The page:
Injuries denied the deadly duo linking up regularly, but Vieri still went on to hit over 120 goals for the Nerazzurri.

Hernan Crespo

A year after selling Vieri, Lazio raided one of the best cult teams of the 1990s for their star striker.

Crespo, who joined in a £35million deal from Parma, started in blistering style, scoring 26 goals in his debut season before enduring a series of injuries and leaving for Inter.

READ: A tribute to Hernan Crespo, once the most expensive footballer in the world

Luis Figo

One of the most controversial moves of all time, Figo did the unthinkable in 2000, turning his back on the Nou Camp to join Real Madrid.

The £37million signing was welcomed back to a hostile reception in his first El Clasico for Madrid. Bottles, coins and even a pig’s head was thrown at the legendary winger for his betrayal.

READ: 22 players who re-signed for former clubs: Henry, Pogba, Drogba & more

Zinedine Zidane

One of the greatest footballers of all time and the jewel in Real Madrid’s crown of Galacticos.

£46.6million took Zizou from Juventus to the Bernabeu in 2001 and he stayed there for 17 years, first as a Champions League-winning player and then as a Champions League-winning manager.

Decent value for money, really.

Kaka

Eight years passed before the transfer record was broken once more, and yet again it was Real Madrid who splashed the cash.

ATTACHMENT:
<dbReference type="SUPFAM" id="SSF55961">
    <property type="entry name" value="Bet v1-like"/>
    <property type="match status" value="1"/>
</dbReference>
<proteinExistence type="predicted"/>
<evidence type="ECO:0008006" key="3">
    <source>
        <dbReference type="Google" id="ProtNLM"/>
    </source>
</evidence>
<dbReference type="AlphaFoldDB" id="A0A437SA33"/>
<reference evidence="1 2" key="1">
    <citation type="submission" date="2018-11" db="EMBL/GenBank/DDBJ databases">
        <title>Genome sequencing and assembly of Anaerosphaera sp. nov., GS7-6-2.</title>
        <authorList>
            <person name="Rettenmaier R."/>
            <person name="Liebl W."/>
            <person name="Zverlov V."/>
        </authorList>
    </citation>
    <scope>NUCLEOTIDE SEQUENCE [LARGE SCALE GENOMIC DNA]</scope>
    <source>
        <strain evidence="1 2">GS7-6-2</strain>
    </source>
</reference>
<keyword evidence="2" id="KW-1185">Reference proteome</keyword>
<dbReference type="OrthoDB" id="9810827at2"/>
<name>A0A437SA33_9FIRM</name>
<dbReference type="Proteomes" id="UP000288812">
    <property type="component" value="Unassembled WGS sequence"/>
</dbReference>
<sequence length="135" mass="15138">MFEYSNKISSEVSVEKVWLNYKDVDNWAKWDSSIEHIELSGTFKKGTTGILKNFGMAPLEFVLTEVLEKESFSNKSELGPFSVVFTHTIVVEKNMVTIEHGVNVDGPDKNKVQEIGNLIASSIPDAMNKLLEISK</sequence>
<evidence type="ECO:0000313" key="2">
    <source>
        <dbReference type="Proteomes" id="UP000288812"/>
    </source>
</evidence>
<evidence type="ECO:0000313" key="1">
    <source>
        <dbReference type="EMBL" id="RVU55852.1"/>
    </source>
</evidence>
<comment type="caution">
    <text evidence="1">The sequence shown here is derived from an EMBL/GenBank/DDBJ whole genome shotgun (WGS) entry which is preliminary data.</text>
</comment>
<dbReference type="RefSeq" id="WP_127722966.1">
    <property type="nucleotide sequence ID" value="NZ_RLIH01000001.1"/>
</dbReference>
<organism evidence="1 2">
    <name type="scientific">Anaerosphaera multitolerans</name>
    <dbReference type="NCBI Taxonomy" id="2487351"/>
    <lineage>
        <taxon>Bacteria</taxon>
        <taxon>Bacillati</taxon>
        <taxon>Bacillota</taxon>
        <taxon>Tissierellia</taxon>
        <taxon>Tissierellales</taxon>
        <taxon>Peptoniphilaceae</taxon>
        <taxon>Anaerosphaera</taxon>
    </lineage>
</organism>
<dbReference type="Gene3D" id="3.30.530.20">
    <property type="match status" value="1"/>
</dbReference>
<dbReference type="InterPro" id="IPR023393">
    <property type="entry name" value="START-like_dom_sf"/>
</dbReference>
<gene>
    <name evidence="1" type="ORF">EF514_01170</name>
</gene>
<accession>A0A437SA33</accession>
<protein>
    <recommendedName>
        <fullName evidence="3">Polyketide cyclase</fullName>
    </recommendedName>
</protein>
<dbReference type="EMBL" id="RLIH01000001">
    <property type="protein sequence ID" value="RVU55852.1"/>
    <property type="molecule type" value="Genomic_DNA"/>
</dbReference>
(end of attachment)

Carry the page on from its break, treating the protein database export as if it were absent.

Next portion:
Kaka joined Los Blancos for £56million in 2009, but his reign as the most expensive player in history lasted less than a month.

READ: Remembering seven times Kaka was one of the world’s best footballers

Cristiano Ronaldo

Went quite well, this, didn’t it?

Ronaldo p*ssed on Kaka’s bonfire by joining Real Madrid in an £80million move in 2009 and going on to break every record in existence.

And to highlight how mental the transfer window has gone since, Real sold him as a 33-year-old nine years later and still made a profit on him.

Gareth Bale

Although Bale perhaps hasn’t hit the same heights as in his final season at Tottenham, he has won three Champions League winner’s medals.

He was the matchwinner on the third occasion against Liverpool, and it’s unlikely Real Madrid will regret their decision to part with £86million to land him in 2013.

And yet not a day seems to have since passed without the Welshman being linked with Manchester United.

Paul Pogba

Speaking of Manchester United, the Red Devils became the first English side since Newcastle to break the world transfer record in 2016.

Pogba rejoined United in an £89million deal and has succeeded in upsetting every dad in the country by occasionally dancing, getting a haircut and generally looking like he enjoys being a professional footballer.

Good on ya, Paul.

Neymar

Has a single transfer ever had such a wide impact on the valuations of the rest of the market?

PSG more than doubled the world transfer record to sign Neymar for €222million from Barcelona in 2017, and in the following 12 months the €100million barrier was broken four times.